Are You In Touch With Your Community?

This month, BaptistLIFE is featuring stories about Blue Ridge Baptist Association (BRBA) churches or by BRBA pastors and church leaders. 

4 Ways to Know if Your Church is Out of Touch

“We want to reach our community!” In 24 years of ministry, I’ve never served or consulted with a single congregation that didn’t say this. But for too many churches, they just weren’t getting it done.

For many years, church leaders have attended conferences, listened to church growth “experts,” and copied strategies that were successful in other contexts in the hope that the result would be people coming to Christ and an impact on communities. But too often, the most critical piece of the puzzle wasn’t even considered.

Too many churches are implementing “strategies” that have little to no connection to their community. This is because too many churches are completely out of touch with their surrounding community.

How do you know if your church has lost touch? Over the years, I’ve observed four primary indicators.

1. The members of the congregation aren’t from the community. 
While driving through a not-yet-gentrified area of Louisville, Kentucky, years ago, we saw prostitutes on the corner, witnessed people entering the local crack houses, and sensed the obvious presence of darkness. But once we turned into the church parking lot, we saw a Lexus parked next to a Mercedes, which was in turn parked next to a Cadillac.

Those who had been members of this church for decades claimed they wanted to reach this community. But the community had drastically changed over the years, and the church members no longer lived there! They understood nothing of the poverty and addiction that surrounded them and had no personal desire to envelop themselves in the lives of “those people,” but they fully expected the community to come into a facility, structure, and approach to ministry that was totally foreign to them. If no one from your church lives in the community, it may be time to relocate your church and give the building back to believers who actually live there.

2. Church meetings don’t include substantive discussion of the community. It was a three-hour business meeting that included a lot of very important issues: What should the worship service look like? How should we structure ourselves? And of course, “who is going to be in control?” But for 180 minutes, this dying church said nothing about Jesus or the community that surrounded them.

If you spend more time analyzing the church than you do serving the community where your church was put to serve, it’s a sure sign your church is completely out of touch.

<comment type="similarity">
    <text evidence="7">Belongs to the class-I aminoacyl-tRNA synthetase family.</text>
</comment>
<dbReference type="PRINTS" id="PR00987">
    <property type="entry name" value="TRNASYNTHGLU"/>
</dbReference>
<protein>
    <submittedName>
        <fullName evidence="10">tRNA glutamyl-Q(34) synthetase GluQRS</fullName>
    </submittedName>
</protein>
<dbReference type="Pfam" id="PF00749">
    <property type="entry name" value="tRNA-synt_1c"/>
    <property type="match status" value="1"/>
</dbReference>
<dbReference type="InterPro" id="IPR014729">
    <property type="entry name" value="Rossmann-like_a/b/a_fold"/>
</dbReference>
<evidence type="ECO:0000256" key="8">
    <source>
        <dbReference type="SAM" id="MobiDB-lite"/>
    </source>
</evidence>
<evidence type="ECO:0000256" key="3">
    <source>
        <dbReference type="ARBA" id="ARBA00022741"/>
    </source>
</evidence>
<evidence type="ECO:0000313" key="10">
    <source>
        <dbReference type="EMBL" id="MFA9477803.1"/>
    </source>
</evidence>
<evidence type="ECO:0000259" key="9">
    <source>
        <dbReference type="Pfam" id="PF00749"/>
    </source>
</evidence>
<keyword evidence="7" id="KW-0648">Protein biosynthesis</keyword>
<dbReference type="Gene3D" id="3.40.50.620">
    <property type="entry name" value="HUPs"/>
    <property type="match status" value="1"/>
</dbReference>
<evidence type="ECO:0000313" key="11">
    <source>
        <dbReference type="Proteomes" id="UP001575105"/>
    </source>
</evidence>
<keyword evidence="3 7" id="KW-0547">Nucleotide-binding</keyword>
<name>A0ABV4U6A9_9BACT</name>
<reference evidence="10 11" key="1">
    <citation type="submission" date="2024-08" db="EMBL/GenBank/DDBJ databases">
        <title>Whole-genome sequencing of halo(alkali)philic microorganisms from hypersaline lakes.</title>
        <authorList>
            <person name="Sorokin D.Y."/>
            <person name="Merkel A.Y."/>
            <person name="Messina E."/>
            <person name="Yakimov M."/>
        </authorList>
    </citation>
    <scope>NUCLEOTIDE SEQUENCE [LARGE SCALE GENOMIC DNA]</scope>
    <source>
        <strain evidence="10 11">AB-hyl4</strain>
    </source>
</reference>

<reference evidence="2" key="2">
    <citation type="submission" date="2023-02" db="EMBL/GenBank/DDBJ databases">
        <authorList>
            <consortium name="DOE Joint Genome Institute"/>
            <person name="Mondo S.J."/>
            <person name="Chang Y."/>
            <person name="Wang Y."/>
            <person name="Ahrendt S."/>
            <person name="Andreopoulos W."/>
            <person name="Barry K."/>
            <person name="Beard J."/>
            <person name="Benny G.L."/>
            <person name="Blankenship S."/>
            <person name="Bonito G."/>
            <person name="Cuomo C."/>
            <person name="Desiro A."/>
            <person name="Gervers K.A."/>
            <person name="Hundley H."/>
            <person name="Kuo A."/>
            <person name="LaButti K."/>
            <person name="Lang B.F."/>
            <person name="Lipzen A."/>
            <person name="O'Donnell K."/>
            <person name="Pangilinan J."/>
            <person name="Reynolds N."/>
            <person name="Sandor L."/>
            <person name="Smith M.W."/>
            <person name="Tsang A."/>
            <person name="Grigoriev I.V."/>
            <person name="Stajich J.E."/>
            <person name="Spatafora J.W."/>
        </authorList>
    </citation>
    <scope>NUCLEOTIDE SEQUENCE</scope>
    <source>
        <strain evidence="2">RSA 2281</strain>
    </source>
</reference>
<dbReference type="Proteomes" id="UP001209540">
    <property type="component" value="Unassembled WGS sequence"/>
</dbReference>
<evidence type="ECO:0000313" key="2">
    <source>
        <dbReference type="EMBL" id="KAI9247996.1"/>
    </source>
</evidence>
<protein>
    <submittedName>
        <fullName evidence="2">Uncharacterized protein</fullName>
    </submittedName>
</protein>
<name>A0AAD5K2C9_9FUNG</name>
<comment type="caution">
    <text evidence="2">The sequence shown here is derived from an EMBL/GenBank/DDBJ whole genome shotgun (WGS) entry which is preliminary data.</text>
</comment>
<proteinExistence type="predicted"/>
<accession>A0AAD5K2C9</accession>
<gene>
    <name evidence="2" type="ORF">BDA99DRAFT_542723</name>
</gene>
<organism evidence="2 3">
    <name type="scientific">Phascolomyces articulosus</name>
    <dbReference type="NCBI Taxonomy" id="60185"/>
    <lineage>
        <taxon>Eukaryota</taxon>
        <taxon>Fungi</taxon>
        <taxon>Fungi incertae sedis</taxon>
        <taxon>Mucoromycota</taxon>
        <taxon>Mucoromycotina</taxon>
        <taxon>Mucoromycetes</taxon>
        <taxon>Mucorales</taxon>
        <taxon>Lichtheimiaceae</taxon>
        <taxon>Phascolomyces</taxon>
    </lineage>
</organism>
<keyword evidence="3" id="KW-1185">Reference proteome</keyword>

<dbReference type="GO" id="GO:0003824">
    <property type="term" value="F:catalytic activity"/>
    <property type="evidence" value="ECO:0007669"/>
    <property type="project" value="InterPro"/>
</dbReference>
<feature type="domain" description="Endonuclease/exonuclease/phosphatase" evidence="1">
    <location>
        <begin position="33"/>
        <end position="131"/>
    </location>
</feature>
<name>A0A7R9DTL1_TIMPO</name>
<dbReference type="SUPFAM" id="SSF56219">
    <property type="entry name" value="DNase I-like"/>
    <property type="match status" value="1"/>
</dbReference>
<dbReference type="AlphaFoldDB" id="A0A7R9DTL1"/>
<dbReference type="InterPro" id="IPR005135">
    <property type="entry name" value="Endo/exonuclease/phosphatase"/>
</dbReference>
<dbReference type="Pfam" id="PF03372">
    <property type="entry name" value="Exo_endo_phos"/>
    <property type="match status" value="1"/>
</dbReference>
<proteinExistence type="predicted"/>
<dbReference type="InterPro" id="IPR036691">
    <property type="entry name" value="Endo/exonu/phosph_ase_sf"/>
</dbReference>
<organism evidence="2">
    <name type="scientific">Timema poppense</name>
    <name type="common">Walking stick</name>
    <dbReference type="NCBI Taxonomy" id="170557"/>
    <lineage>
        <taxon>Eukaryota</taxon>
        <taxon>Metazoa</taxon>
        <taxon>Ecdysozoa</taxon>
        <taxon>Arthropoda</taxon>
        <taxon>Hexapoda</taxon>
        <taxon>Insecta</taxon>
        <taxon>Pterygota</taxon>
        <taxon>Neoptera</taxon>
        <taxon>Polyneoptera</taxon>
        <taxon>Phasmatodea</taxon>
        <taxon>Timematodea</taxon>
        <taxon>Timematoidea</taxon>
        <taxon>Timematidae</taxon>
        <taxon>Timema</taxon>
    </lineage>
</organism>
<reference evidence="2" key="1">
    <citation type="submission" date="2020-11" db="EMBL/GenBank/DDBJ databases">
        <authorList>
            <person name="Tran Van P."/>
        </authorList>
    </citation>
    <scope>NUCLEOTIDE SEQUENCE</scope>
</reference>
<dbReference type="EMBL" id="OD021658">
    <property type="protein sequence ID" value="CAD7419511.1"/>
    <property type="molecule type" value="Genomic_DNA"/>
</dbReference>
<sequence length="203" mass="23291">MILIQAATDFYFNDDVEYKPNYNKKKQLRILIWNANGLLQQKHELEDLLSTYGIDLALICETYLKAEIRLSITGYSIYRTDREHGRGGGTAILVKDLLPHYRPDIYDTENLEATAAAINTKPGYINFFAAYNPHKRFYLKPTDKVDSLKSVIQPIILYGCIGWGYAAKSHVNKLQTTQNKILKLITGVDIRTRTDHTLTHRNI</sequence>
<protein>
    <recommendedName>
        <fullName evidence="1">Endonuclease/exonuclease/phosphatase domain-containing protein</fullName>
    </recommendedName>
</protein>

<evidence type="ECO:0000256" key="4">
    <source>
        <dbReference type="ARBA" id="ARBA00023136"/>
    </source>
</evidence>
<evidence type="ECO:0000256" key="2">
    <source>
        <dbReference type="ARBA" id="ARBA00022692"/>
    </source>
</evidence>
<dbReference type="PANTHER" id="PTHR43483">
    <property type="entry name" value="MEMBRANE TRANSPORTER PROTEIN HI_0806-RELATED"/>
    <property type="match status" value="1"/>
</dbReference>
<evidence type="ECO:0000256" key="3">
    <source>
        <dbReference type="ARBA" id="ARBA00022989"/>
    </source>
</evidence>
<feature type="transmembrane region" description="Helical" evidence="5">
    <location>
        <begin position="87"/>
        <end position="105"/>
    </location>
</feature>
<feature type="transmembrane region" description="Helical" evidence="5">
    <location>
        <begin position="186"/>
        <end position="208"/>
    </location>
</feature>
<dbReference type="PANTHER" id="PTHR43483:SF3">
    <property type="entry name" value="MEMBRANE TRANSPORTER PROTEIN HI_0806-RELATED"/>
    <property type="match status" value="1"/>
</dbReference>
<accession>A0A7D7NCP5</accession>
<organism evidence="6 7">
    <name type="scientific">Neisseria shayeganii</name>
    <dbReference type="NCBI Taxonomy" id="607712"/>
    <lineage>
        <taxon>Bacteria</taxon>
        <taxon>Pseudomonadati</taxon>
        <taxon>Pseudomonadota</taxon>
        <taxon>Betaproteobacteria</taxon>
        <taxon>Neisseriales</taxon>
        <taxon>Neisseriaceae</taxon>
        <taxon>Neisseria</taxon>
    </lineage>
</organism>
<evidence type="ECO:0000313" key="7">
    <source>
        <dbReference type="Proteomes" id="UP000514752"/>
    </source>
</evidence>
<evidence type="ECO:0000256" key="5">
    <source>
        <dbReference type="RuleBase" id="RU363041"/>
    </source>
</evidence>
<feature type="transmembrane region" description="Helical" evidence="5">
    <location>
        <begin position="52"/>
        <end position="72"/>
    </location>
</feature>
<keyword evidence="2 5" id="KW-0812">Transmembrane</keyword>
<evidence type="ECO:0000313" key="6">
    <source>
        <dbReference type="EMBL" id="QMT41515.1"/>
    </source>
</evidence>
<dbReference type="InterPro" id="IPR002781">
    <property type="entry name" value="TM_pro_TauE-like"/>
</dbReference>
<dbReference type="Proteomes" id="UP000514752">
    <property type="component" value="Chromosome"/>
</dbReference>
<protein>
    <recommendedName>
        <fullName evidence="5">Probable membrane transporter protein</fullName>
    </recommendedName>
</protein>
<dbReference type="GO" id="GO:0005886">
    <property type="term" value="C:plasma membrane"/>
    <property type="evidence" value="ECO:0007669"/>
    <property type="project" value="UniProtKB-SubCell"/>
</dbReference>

3. There is no link between church ministries and the common concerns of your community. The church was seriously considering spending $3 million on a brand new, state-of-the-art “family life center,” complete with a full-sized gymnasium, free weights, nautilus equipment, and aerobics classes. The problem was that no one had considered that there was already a $15 million facility just across the street that provided all those things already – and did so in a way the church would never be able to compete with.

Too often, churches start food pantries, ministries for single moms, recovery ministries, divorce care, financial counseling, and a thousand other things without so much as asking a single person from the community what the needs are. A church that truly serves its community listens to its community, connects community needs with its own ministries, and connects those ministries with the gospel.

4. Community transformation isn’t part of the vision. When I teach church planting courses, one of the assignments always includes the students assembling an initial strategy plan for a new church that includes community analysis, vision, mission, and an overview of the first 18 months. And I warn the students that if the vision stops with a picture of the church, they will have earned a failing grade!

Church is essential to the mission. In fact, without the church, there is no true mission! But though the church is necessary, it is not ultimate. God’s kingdom is ultimate, and the result of any effective church that is aware of its surroundings is a community that reflects more of the kingdom of God. How will the community look different ten years from now if your church is truly obedient to Jesus? If you haven’t answered that question, then whatever you have described isn’t vision. If you’ve never asked the question in the first place, your church may be completely out of touch.

Dr. Joel Rainey is the pastor of Covenant Baptist Church (CBC) in Shepherdstown, West Virginia.